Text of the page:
Get to Know the Turbo Legend from the Nordics
If you’re a car enthusiast, you probably know that there are good engines and then there are GOOD engines. Every brand has their own bulletproof motor fondly remembered by the entire automotive industry. BMW had created history with the m54. On the other hand, Toyota had basically cornered the tuner market with the beastly 2Jz. The list of engines goes on and on until you get to the end of the line where the cool but quiet kids hang. Right there in the shadows of the automotive ‘Breakfast Club’ lies the Volvo B230FT “Redblock“ in all of its glory!
The Beating Heart of a Proper Turbobrick
Volvo enthusiasts are a small bunch of very loud diehard fans. They’re special in every way imaginable, especially the purists who have fully embraced the blocky design of older Volvos. At the very center of this group’s altar lies a single engine. You’ve guessed it – the B230FT “Redblock.”
For the turbo brickers, as they like to call themselves, the B230FT is the alpha and omega of tuning. It is the Swedish equivalent of a small block V8. This 2.3-liter engine became so popular all over the world that people started doing the craziest swaps. As a result, you could find this Swedish multitool in just about anything that had enough room to accept it.
So what made it so famous in the first place?
The Trademark Volvo Simplicity
To say that Volvos of the era stood out would be an understatement. This company has more or less forged their aesthetic ideal in the ‘80s, changing pretty much nothing throughout the ‘90s. Those who wanted to drive a Volvo had to accept the fact that sleek aerodynamics was simply not on the menu despite the entire industry slowly shifting from straight edges to curves.
The automotive industry could go where ever it wanted, but Volvo was to remain rectangular and unequivocally Swedish. And so it did. Such a decision had several implications.
For one, the company had let everyone know that simplicity is the name of the game. Volvo was to make utilitarian cars, and that policy went way past the exterior design. It went all the way down to the engine.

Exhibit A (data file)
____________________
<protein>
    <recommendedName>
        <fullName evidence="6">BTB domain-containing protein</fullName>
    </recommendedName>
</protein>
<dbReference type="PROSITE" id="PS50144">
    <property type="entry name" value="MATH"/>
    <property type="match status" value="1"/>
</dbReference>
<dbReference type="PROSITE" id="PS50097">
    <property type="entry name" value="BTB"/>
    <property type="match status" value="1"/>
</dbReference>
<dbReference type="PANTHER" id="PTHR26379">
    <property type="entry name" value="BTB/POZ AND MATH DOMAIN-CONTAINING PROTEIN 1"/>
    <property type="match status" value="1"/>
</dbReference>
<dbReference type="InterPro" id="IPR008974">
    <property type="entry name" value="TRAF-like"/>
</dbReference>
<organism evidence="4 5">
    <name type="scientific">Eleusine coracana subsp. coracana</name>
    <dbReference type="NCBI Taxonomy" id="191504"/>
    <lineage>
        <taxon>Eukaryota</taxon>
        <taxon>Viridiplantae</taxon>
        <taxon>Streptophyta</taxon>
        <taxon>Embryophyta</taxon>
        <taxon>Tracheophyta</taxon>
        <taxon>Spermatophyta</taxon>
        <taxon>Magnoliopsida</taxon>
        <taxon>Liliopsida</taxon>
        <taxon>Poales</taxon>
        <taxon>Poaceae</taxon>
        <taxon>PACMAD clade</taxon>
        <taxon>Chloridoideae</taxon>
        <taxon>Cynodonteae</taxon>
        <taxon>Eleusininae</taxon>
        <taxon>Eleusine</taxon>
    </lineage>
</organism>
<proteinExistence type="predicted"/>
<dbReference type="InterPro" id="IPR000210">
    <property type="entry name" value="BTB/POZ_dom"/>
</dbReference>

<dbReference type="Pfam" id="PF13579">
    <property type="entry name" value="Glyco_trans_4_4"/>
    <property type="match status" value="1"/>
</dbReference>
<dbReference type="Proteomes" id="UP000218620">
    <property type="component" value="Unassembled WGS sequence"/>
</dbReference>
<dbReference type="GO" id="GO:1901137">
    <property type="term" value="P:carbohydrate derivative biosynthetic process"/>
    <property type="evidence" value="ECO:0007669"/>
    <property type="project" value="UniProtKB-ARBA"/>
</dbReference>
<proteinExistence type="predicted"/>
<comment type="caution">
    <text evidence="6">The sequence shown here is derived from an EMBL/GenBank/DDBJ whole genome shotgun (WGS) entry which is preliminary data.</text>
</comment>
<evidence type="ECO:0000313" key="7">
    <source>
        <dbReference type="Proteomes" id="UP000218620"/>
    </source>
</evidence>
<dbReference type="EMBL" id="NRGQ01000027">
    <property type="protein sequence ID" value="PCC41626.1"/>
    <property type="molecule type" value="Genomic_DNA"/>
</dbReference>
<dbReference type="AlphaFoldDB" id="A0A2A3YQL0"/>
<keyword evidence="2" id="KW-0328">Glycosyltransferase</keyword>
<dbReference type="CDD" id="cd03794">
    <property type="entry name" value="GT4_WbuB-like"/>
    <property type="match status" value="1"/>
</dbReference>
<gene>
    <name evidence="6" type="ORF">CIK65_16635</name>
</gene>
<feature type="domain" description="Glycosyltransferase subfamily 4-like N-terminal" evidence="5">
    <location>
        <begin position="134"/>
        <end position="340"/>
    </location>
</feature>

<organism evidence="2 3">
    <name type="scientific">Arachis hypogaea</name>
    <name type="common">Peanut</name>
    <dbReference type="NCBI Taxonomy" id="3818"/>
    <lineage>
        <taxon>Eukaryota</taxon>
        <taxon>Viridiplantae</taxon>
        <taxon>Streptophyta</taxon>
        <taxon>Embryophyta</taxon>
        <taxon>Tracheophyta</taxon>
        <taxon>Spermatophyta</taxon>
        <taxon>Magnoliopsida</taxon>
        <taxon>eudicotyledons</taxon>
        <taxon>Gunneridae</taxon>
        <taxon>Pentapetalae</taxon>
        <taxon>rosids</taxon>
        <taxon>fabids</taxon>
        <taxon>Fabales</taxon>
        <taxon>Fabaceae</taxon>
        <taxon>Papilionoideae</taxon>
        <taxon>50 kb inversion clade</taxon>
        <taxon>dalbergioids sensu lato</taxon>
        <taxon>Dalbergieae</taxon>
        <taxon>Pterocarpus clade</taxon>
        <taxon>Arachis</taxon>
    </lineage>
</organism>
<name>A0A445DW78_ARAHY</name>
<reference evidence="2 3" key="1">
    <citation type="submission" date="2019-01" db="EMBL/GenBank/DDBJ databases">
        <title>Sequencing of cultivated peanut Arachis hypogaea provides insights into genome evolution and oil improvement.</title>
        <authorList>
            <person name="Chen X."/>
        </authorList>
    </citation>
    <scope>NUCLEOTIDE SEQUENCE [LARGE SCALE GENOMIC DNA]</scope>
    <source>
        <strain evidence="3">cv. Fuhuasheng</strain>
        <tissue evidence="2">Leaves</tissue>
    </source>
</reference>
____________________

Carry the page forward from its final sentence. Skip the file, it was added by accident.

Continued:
One quick look at the blown-up image of the B230FT “Redblock“ reveals just how elegantly simple it is once you go down to the bare metal. The Swedes took great care to design a motor that was easy to pack, easy to work on, and generally useful.
Innards Designed to Produce Horsepower
A glance on the cylinder head reveals the obvious slant 4 format that makes routing the intake and exhaust manifolds very easy. The engine block is made of cast iron and has a solid, sturdy closed deck. Overall, the entire package is made to be efficient.
However, this Swedish car efficiency isn’t like the German one. There’s something fairly savage about the way things get done as you get closer to the arctic circle, at least when it comes to the mid-80s, early 90s automotive engineering. For all the safety innovations and general kumbaya attitude we’re used to seeing from the Swedes, they know how to make a motor that is ready to pillage and plunder if you point it in the right direction.
The B230FT comes with a crossflow aluminum cylinder head that packs 8 valves, a single belt-driven camshaft with 2 sodium-filled valves per cylinder. This configuration is known as the 530 head. There’s also the 531 head that Volvo introduced on similar engines. The 531 was never shipped on the B230FT, but it soon became the head of choice for B230FT tuners.
Moving deeper into the engine, we run into dished pistons. Volvo had decided to dish the pistons to lower the compression. This was done to facilitate the needs of a hefty Mitsubishi TD05 or a Garrett TB254 turbocharger. The F in this engine’s designation marks the dished pistons while the T stands for ‘turbocharger.’ Simple, elegant, and to the point.
B230FT – The First of the Low Friction Gas Guzzlers
The B230FT was introduced in 1985 and marked one of the first of the so-called “Low Friction” engines that Volvo rolled out that year. Introduced to replace the also legendary B21 and B23, the B230FT had big shoes to fill. One of the main changes the new engine brought to the table were shorter pistons, smaller main bearings, longer connecting rods, and more counterweights on the crankshaft compared to its predecessors.